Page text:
Dutch court defers decision on English in universities
What seemed on the surface as a ‘win’ for the University of Twente and Maastricht University was really a move by the court to reserve final judgment in a case where the law itself was unclear, the underlying facts were not yet fully resolved, the evidence presented was not sufficiently detailed to support the claims and the political process seemed to be working towards a resolution.
To understand the court’s reasoning and its implications, you need to first look at the political backdrop and the events leading up to the litigation over the course of several years.
Universities throughout the world are increasingly moving towards teaching in English in the name of internationalisation. Perhaps nowhere has this movement been more pronounced than in the Netherlands where 74% of masters and 23% of bachelor degree programmes are now totally taught in English, a move which intentionally draws students from across the globe.
Close to 90,000 or upwards of 17% of the overall student population in Dutch universities is now made up of international students. The postgraduate numbers are considerably higher, close to 50% for PhD students. At Maastricht University where all masters programmes are offered only in English, 58% of the student population is from outside the country.
These figures may not sound cataclysmic in a country where 90% of the population reports that they speak English fluently. Yet the more international students these programmes attract, the more compelling the justification to further expand them has become. The further the programmes expand, the larger the numbers of international students flocking to the Netherlands.
This seemingly endless cycle has raised concerns, given budgetary constraints, as to the accessibility and quality of higher education offered to Dutch students and the loss of the Dutch language as a vehicle for intellectual engagement and knowledge production.
Calls to protect the Dutch language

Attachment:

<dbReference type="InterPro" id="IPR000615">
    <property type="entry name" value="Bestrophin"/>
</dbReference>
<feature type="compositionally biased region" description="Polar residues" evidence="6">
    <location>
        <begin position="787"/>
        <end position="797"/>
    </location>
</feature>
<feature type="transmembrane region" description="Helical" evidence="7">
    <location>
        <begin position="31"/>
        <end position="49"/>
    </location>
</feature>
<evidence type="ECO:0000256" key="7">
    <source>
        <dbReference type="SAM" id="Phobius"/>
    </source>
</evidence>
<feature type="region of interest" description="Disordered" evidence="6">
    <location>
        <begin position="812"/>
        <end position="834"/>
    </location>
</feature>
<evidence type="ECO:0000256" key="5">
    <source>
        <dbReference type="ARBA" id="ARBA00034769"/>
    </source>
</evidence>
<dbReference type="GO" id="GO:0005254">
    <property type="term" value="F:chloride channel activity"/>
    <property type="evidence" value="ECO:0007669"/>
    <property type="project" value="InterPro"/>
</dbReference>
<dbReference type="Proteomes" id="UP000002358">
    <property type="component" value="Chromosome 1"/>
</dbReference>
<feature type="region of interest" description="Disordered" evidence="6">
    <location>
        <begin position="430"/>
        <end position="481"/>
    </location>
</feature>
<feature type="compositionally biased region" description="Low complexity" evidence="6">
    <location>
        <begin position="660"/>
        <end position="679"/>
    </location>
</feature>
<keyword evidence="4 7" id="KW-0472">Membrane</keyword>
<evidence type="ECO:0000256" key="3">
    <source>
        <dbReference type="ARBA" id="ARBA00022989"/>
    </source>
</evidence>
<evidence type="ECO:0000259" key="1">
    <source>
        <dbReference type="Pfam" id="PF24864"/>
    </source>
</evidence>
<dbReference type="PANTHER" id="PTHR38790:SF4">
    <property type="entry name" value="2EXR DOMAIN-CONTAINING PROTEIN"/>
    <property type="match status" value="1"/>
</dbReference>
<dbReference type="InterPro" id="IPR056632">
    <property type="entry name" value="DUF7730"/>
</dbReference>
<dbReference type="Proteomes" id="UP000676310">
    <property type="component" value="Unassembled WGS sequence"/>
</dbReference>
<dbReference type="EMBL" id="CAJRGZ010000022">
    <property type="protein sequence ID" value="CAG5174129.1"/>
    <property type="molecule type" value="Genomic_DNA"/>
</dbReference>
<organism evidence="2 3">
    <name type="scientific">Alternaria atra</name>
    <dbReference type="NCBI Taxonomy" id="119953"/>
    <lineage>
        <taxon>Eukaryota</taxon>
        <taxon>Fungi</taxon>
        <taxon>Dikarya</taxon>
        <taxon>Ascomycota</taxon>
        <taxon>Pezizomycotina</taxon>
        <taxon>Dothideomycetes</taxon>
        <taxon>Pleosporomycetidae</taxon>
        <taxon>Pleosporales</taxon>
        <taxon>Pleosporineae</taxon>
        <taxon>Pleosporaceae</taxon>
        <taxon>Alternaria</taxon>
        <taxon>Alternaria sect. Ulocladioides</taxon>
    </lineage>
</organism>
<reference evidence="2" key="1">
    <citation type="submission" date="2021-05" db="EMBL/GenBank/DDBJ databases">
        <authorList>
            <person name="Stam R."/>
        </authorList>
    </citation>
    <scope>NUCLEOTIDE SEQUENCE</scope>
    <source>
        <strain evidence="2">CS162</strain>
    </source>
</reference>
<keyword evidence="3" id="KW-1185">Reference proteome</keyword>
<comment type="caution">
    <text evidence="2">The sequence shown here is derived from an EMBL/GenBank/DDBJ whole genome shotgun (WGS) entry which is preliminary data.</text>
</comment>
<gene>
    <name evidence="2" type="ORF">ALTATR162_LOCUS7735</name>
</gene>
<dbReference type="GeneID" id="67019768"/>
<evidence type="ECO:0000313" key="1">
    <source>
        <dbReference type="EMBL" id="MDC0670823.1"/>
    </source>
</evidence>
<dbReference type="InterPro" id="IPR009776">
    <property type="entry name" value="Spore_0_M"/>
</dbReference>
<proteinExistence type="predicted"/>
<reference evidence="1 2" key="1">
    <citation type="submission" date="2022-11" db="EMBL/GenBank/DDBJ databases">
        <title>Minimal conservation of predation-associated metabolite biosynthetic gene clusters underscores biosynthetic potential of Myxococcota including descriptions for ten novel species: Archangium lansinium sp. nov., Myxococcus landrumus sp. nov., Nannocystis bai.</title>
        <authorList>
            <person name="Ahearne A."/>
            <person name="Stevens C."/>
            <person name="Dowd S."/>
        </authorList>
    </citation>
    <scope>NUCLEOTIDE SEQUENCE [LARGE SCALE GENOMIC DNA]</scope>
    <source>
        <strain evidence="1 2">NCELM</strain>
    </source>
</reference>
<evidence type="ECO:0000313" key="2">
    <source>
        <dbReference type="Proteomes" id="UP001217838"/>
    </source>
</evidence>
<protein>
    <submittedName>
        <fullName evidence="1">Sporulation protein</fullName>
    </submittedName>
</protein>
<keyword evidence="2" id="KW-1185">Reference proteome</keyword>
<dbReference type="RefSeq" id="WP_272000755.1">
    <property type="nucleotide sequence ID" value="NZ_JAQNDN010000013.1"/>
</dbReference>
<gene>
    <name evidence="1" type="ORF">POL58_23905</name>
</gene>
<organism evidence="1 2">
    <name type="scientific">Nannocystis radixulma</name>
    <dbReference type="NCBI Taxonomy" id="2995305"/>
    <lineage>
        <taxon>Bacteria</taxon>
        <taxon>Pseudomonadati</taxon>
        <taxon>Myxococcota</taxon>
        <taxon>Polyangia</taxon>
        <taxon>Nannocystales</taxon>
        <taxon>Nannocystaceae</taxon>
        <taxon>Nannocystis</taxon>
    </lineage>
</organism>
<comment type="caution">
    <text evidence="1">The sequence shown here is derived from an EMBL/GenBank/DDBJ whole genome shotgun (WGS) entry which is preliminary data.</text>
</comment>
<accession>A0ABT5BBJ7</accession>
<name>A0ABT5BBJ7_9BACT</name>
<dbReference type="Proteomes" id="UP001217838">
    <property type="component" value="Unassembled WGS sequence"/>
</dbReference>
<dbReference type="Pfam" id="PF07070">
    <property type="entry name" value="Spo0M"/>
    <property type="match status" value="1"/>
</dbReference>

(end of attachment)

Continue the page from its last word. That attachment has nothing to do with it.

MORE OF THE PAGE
At the heart of the issues raised in the recent litigation is Article 7.2 of the Higher Education Law, adopted in 1991, which states that teaching and examinations must be conducted in Dutch except if the training is related to another language or in the context of a lecture given by a foreign teacher, or if the specific nature, organisation or quality of teaching or the nationality of the students so requires, according to a code of conduct adopted by the university’s executive board.
Over the past three years, concerns over English-taught programmes in the Netherlands and their relation to internationalisation have provoked a vigorous debate that has captured the press and spread from campus to parliament.
A prime mover in that debate has been the association Beter Onderwijs Nederland (Better Education Netherlands), popularly known as BON. In June 2015, BON issued a ‘manifesto’ or ‘call to action’ for universities to comply with Article 7.2 and more vigorously protect the Dutch language. The document gathered close to 6,000 signatures and set in motion a series of actions.
The following December, adding fuel to the fire, a poll of 269 Dutch university students found that 60% of those questioned had encountered lecturers whose English was incomprehensible and who said that they learned less in English-taught classes than if the lecture were in Dutch.